We began day 4 with a visit to the National Museum of the Middle Ages (aka the Cluny). Like the other Paris museums we visited, this one could occupy a person for days.
The Museum had lots of splendid reliquaries. These were used to hold sacred relics, such as pieces of the “true cross.” It has been said that if all the wood from the “true cross” in medieval churches was gathered in one place it would be enough to build Noah’s ark.
We’ve seen some fascinating reliquaries and relics over the years–the veil of Mary in the cathedral at Chartres, John the Baptist’s head in the cathedral at Amiens (one of several such heads on display worldwide), a finger of St. Teresa in Avila. When our children were young and we traveled a lot, one game we played with them, in an effort to make visits to old churches and cathedrals amusing and interesting, was to see who could find the most interesting relic. Our holy grail was a reliquary containing a saint’s toenail.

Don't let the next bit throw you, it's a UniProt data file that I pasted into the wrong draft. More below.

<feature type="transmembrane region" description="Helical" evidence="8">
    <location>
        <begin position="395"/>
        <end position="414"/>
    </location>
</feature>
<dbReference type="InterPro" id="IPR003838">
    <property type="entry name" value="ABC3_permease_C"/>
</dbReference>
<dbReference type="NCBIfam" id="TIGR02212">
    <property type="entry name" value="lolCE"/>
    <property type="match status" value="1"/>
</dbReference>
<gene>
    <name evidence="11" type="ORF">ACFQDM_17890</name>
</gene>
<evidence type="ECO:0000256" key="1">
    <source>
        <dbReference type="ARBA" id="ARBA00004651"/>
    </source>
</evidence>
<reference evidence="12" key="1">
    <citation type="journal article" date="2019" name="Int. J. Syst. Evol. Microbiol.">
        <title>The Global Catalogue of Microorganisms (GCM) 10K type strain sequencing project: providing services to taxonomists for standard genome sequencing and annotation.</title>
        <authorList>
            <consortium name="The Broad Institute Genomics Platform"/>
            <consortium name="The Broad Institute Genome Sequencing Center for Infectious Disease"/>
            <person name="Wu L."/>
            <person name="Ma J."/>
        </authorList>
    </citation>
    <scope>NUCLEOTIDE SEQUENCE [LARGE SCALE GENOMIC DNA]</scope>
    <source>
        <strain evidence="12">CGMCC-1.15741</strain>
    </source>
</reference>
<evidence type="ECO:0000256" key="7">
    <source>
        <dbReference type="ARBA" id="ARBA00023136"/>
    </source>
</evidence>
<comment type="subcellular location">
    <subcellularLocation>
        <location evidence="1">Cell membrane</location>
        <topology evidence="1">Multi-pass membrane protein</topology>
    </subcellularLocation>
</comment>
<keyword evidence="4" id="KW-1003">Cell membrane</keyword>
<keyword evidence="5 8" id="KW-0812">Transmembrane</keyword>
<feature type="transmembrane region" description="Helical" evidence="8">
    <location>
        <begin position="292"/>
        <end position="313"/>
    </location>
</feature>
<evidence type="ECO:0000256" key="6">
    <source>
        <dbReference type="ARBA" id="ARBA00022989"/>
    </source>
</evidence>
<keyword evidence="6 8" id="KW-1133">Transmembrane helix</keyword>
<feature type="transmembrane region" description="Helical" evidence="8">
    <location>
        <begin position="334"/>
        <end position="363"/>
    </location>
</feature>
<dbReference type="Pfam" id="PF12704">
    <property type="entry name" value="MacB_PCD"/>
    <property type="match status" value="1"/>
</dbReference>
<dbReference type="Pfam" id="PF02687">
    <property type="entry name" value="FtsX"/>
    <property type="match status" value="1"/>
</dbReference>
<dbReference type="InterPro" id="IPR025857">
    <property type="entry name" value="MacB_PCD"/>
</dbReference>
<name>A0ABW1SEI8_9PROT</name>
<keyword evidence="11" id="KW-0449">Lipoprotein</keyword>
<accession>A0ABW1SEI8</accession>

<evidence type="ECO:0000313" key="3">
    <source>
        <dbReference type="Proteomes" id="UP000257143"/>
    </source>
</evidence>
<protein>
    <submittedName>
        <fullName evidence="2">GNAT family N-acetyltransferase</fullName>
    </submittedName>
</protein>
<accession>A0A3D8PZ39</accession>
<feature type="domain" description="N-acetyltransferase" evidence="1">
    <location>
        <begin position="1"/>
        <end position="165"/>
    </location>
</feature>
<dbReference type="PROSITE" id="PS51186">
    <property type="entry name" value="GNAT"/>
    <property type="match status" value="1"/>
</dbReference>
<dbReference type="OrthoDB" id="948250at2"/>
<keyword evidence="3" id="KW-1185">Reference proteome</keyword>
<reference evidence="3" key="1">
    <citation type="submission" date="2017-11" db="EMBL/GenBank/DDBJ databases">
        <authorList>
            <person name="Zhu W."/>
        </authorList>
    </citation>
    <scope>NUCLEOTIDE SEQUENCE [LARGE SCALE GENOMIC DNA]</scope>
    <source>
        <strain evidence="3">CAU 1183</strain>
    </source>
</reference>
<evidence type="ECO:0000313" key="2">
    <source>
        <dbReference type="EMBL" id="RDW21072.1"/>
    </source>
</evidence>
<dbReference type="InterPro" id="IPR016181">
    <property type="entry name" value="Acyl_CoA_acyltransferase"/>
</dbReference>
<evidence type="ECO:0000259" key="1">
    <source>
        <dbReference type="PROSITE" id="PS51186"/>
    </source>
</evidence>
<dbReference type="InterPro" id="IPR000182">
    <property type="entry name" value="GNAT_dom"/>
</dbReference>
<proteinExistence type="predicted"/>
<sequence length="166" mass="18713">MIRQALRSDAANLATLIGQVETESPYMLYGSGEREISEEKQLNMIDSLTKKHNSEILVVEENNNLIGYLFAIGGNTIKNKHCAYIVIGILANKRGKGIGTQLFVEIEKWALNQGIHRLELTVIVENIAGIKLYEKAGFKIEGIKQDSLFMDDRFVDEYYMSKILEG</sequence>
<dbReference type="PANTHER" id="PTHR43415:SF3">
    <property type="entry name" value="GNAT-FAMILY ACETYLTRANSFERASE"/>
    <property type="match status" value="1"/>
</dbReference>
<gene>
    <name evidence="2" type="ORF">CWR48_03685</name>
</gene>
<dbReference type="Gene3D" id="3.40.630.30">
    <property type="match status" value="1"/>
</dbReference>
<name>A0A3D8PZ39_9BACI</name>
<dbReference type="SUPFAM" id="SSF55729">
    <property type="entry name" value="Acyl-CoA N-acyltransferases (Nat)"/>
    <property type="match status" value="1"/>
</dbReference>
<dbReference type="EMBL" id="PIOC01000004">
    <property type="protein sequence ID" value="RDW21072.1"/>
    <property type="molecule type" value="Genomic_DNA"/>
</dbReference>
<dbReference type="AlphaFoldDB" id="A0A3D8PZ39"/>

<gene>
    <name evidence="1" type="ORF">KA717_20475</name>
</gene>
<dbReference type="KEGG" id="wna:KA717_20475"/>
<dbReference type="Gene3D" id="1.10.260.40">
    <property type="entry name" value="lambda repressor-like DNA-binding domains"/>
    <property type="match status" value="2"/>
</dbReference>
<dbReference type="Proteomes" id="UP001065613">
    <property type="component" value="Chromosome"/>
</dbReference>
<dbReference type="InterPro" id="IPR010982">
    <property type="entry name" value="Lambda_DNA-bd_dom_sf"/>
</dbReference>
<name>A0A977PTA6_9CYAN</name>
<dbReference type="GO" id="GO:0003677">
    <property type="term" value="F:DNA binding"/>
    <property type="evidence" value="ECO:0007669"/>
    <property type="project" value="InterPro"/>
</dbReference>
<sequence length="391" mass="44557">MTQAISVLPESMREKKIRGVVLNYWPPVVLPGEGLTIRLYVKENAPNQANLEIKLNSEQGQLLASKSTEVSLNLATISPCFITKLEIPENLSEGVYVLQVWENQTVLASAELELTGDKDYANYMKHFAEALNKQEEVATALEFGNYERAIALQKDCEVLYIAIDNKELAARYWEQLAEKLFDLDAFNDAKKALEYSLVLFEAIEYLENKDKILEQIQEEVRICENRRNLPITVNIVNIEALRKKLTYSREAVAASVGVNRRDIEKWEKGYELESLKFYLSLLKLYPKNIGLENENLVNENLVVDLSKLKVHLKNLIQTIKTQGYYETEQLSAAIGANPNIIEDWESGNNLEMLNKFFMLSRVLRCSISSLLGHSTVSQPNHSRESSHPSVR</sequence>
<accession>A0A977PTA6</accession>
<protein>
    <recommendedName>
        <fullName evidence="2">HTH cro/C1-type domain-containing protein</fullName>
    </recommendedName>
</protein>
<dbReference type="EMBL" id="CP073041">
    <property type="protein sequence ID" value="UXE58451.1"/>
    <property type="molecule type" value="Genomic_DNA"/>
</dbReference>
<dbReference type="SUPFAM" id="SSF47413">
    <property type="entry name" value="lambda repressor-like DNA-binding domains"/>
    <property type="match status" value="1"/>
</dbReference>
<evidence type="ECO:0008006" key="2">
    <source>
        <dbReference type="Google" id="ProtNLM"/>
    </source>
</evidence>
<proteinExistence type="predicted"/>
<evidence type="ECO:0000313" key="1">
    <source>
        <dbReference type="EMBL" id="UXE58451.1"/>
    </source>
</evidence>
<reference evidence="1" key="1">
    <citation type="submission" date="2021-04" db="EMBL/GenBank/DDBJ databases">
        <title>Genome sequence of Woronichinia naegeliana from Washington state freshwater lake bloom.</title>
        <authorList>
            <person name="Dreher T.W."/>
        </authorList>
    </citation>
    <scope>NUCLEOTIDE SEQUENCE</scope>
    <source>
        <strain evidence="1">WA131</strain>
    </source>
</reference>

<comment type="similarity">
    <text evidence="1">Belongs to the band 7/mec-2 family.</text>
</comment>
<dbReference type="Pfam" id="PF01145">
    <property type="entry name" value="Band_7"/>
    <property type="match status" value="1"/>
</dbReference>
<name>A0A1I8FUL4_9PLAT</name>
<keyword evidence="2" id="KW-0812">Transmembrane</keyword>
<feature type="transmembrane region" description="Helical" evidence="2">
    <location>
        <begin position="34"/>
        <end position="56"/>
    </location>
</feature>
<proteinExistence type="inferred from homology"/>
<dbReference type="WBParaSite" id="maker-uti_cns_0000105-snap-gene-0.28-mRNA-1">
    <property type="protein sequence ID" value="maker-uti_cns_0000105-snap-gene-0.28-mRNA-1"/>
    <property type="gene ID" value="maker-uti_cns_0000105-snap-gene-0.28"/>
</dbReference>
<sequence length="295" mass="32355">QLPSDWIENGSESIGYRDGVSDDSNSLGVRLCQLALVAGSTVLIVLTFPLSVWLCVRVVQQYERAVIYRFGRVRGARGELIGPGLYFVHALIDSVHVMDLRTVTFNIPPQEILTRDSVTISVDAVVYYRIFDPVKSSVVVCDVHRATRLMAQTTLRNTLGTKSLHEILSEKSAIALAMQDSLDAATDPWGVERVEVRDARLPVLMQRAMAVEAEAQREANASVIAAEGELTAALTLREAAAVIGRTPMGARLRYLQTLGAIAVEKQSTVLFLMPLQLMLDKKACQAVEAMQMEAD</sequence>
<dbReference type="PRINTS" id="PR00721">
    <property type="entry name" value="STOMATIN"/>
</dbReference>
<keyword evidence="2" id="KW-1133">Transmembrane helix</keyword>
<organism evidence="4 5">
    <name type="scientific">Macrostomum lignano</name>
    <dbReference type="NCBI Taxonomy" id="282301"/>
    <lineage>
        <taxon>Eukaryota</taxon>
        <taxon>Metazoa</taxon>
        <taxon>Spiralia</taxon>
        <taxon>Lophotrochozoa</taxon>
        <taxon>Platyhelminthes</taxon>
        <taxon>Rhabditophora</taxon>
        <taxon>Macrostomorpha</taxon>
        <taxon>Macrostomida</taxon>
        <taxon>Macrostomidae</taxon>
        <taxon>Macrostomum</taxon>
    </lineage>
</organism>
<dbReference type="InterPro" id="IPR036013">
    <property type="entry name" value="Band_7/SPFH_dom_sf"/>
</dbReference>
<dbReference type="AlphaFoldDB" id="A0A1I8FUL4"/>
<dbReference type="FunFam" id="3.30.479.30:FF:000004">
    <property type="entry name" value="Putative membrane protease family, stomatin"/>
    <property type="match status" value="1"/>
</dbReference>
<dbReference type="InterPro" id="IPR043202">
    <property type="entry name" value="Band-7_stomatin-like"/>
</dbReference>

But this is the most fascinating reliquary I’ve ever seen–the Reliquary of the Umbilicus of Christ (1407).
Sadly, my close up of the holy umbilicus came out blurred. The inscription reads “De Umbilico Domini Jesu Christi.”
The Cluny’s star attractions are the “Lady and the Unicorn” tapestries, from the early 16th Century.
This one is not as famous, but I enjoyed it–a tournament scene from 1480.
After the Cluny we went for a long walk and had a picnic lunch in Luxembourg Gardens.
We stopped in at Shakespeare and Company.
For nearly a hundred years, this bookstore has been giving lodging and quiet spaces to writers and artists, among them Hemingway, Fitzgerald and Joyce. Andrea Hejlskov (I know some of you read her blog) stayed here during the recent Climate Summit.
The Notre Dame is just across the way from Shakespeare and Company.
Parisians love books. The walk along the Seine is lined with antique booksellers.
Another full and fun day.